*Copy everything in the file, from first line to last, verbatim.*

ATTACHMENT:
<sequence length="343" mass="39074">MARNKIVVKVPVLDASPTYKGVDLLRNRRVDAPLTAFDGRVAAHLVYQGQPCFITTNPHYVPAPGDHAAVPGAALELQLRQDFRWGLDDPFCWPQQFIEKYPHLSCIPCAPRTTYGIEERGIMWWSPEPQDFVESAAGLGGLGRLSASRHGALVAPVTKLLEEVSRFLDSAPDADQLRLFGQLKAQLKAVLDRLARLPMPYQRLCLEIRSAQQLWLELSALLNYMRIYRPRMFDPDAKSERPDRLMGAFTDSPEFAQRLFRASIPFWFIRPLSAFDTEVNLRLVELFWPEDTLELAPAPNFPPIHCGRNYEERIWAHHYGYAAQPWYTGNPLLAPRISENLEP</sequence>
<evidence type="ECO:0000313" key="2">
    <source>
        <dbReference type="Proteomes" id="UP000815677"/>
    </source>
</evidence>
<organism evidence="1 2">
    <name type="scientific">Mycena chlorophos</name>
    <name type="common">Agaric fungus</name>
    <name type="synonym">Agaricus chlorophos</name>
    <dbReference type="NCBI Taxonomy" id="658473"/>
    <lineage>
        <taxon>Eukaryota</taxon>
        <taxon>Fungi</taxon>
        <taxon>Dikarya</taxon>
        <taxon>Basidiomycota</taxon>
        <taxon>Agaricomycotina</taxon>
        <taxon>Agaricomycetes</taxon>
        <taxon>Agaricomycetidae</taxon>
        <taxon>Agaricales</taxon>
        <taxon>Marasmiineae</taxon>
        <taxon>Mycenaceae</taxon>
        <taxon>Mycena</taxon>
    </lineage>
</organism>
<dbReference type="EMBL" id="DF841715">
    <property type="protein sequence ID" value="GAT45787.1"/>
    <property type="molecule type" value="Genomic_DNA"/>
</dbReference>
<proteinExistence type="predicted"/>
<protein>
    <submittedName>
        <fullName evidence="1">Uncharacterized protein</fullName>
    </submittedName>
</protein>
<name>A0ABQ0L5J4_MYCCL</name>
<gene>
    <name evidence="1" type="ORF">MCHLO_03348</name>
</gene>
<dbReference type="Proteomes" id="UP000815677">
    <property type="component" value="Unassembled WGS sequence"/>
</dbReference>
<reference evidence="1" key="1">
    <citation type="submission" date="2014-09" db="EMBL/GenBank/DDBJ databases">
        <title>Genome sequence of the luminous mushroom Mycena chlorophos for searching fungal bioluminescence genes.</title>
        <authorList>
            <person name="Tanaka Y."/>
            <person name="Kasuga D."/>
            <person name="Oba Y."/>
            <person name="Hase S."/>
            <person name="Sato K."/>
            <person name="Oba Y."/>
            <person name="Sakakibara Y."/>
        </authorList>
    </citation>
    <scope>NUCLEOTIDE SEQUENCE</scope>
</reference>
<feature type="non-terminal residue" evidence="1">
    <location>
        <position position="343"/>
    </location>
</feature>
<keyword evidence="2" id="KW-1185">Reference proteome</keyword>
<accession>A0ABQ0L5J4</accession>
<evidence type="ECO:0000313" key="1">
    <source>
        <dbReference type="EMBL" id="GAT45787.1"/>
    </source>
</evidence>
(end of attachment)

<sequence length="343" mass="39074">MARNKIVVKVPVLDASPTYKGVDLLRNRRVDAPLTAFDGRVAAHLVYQGQPCFITTNPHYVPAPGDHAAVPGAALELQLRQDFRWGLDDPFCWPQQFIEKYPHLSCIPCAPRTTYGIEERGIMWWSPEPQDFVESAAGLGGLGRLSASRHGALVAPVTKLLEEVSRFLDSAPDADQLRLFGQLKAQLKAVLDRLARLPMPYQRLCLEIRSAQQLWLELSALLNYMRIYRPRMFDPDAKSERPDRLMGAFTDSPEFAQRLFRASIPFWFIRPLSAFDTEVNLRLVELFWPEDTLELAPAPNFPPIHCGRNYEERIWAHHYGYAAQPWYTGNPLLAPRISENLEP</sequence>
<evidence type="ECO:0000313" key="2">
    <source>
        <dbReference type="Proteomes" id="UP000815677"/>
    </source>
</evidence>
<organism evidence="1 2">
    <name type="scientific">Mycena chlorophos</name>
    <name type="common">Agaric fungus</name>
    <name type="synonym">Agaricus chlorophos</name>
    <dbReference type="NCBI Taxonomy" id="658473"/>
    <lineage>
        <taxon>Eukaryota</taxon>
        <taxon>Fungi</taxon>
        <taxon>Dikarya</taxon>
        <taxon>Basidiomycota</taxon>
        <taxon>Agaricomycotina</taxon>
        <taxon>Agaricomycetes</taxon>
        <taxon>Agaricomycetidae</taxon>
        <taxon>Agaricales</taxon>
        <taxon>Marasmiineae</taxon>
        <taxon>Mycenaceae</taxon>
        <taxon>Mycena</taxon>
    </lineage>
</organism>
<dbReference type="EMBL" id="DF841715">
    <property type="protein sequence ID" value="GAT45787.1"/>
    <property type="molecule type" value="Genomic_DNA"/>
</dbReference>
<proteinExistence type="predicted"/>
<protein>
    <submittedName>
        <fullName evidence="1">Uncharacterized protein</fullName>
    </submittedName>
</protein>
<name>A0ABQ0L5J4_MYCCL</name>
<gene>
    <name evidence="1" type="ORF">MCHLO_03348</name>
</gene>
<dbReference type="Proteomes" id="UP000815677">
    <property type="component" value="Unassembled WGS sequence"/>
</dbReference>
<reference evidence="1" key="1">
    <citation type="submission" date="2014-09" db="EMBL/GenBank/DDBJ databases">
        <title>Genome sequence of the luminous mushroom Mycena chlorophos for searching fungal bioluminescence genes.</title>
        <authorList>
            <person name="Tanaka Y."/>
            <person name="Kasuga D."/>
            <person name="Oba Y."/>
            <person name="Hase S."/>
            <person name="Sato K."/>
            <person name="Oba Y."/>
            <person name="Sakakibara Y."/>
        </authorList>
    </citation>
    <scope>NUCLEOTIDE SEQUENCE</scope>
</reference>
<feature type="non-terminal residue" evidence="1">
    <location>
        <position position="343"/>
    </location>
</feature>
<keyword evidence="2" id="KW-1185">Reference proteome</keyword>
<accession>A0ABQ0L5J4</accession>
<evidence type="ECO:0000313" key="1">
    <source>
        <dbReference type="EMBL" id="GAT45787.1"/>
    </source>
</evidence>